In Varieties of State Regulation, Yukyung Yeo explores how, despite China’s increasing integration into the global market, the Chinese central party-state continues to oversee the most strategic sectors of its economy. Since the 1990s, as major state firms were spun off from the ministries that managed them under the central planning system, the nature of the state in governing the economy has been remarkably transformed into that of a regulator.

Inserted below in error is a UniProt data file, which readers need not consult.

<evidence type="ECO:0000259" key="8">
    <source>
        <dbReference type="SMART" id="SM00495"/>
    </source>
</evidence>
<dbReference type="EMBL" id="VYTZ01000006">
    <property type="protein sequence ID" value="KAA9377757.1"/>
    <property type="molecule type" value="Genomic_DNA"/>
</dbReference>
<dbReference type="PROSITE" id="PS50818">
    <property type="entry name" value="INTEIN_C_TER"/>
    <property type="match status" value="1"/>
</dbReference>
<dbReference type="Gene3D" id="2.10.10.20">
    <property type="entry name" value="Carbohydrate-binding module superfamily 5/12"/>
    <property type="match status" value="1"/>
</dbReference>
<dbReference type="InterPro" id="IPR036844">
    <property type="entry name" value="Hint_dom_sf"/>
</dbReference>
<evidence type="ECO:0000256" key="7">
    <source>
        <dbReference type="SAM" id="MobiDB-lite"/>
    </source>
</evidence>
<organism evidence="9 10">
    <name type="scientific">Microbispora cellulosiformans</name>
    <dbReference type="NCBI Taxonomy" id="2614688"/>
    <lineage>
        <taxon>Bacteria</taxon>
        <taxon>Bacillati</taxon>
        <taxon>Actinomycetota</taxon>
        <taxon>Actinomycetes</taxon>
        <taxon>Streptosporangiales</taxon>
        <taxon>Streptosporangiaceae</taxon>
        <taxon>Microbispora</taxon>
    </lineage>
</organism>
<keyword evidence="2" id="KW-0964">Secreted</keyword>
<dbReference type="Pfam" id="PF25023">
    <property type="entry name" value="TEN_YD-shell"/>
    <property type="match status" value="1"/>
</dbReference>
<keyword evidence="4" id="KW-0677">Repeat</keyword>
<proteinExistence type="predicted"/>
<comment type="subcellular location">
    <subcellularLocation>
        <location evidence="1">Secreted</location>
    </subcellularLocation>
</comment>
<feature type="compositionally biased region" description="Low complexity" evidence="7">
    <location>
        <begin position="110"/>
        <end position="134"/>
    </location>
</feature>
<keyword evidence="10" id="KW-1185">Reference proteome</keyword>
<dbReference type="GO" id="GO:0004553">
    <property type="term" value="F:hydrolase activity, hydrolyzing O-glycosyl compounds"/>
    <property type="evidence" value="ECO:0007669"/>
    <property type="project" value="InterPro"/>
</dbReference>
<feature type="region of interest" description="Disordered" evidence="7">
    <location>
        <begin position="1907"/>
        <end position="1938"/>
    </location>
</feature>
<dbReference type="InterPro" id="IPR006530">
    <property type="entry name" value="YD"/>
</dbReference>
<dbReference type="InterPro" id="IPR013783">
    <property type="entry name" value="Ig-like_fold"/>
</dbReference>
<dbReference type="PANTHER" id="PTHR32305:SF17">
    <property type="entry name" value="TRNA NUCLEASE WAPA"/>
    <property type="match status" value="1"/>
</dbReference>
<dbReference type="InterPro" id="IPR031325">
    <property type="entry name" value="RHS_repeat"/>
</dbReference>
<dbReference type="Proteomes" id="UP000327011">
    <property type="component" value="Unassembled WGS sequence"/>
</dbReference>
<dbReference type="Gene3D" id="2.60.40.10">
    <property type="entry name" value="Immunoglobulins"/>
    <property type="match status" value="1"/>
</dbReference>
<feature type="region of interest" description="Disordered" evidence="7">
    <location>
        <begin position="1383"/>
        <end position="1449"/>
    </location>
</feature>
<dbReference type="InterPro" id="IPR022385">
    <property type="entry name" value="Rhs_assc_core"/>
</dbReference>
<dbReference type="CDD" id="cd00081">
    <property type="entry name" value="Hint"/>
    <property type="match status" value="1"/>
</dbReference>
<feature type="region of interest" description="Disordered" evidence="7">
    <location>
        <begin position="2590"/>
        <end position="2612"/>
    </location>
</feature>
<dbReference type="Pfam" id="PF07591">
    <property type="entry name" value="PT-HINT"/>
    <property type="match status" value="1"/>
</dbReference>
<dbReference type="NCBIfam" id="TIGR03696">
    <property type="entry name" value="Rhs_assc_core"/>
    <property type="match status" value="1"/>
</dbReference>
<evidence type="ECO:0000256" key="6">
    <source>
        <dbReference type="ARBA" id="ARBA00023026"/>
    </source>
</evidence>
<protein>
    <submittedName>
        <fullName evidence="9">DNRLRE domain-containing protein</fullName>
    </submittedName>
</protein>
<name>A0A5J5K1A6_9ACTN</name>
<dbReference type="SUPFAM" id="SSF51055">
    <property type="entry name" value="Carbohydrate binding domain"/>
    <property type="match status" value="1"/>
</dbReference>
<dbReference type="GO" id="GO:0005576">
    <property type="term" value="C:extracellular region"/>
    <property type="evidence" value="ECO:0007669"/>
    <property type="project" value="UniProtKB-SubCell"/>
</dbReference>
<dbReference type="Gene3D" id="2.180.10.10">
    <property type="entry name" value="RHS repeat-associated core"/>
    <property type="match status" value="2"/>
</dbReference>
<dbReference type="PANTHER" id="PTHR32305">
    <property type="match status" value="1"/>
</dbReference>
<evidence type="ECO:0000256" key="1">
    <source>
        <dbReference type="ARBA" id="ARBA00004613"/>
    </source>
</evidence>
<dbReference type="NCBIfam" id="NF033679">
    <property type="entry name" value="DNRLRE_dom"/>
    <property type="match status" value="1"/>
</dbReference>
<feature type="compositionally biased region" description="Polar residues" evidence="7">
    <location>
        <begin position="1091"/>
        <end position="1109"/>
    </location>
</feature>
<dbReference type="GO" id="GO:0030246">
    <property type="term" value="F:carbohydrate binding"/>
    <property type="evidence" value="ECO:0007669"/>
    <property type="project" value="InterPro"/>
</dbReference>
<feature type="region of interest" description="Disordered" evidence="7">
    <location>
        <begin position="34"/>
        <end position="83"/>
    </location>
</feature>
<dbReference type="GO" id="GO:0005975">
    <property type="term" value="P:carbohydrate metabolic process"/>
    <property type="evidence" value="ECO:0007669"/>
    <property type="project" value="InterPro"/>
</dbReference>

Based on over a hundred interviews conducted with Chinese central and local officials, firms, scholars, journalists, and consultants, the book demonstrates that the form of central state control varies considerably across leading industrial sectors, depending on the dominant mode of state ownership, conception of control, and governing structure. By analyzing and comparing institutional dynamics across various sectors, Yeo explains variations in the pattern of China’s regulation of its economy. She contrasts the regulation of the automobile industry, a relatively decentralized sector, with the highly-centralized telecommunications industry, and demonstrates how China’s central party-state maintains regulatory authority over key local state-owned enterprises. Placing these findings in historical and comparative contexts, the book presents the evolution and current practice of state regulation in China and examines its compatibility with other contemporary government practices.